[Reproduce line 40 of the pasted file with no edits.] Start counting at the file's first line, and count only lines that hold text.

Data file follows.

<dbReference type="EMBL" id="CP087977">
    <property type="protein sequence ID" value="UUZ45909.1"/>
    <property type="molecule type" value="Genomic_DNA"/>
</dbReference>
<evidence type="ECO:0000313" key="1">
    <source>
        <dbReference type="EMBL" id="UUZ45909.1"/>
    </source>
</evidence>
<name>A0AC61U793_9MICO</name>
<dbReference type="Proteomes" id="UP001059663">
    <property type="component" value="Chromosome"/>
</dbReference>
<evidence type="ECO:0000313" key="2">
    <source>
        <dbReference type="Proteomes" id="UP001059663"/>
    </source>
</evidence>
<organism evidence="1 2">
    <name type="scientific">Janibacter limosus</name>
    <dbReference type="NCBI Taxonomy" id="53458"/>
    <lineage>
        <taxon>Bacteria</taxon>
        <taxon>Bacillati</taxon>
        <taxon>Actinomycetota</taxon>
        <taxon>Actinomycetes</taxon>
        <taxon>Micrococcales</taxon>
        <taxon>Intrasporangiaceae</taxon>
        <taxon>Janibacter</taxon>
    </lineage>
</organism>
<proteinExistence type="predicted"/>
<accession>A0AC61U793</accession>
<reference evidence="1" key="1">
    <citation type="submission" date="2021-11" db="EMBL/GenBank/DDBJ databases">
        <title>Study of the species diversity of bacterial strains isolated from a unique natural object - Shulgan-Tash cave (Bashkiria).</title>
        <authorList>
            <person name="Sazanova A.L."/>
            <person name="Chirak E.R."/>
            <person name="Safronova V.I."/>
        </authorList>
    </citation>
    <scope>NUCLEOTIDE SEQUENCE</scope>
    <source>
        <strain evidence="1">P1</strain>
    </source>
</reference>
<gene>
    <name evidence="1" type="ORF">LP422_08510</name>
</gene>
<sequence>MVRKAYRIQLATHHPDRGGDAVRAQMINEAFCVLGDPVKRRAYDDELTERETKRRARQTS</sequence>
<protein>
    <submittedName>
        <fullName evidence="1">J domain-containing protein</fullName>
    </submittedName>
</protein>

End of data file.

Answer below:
            <person name="Safronova V.I."/>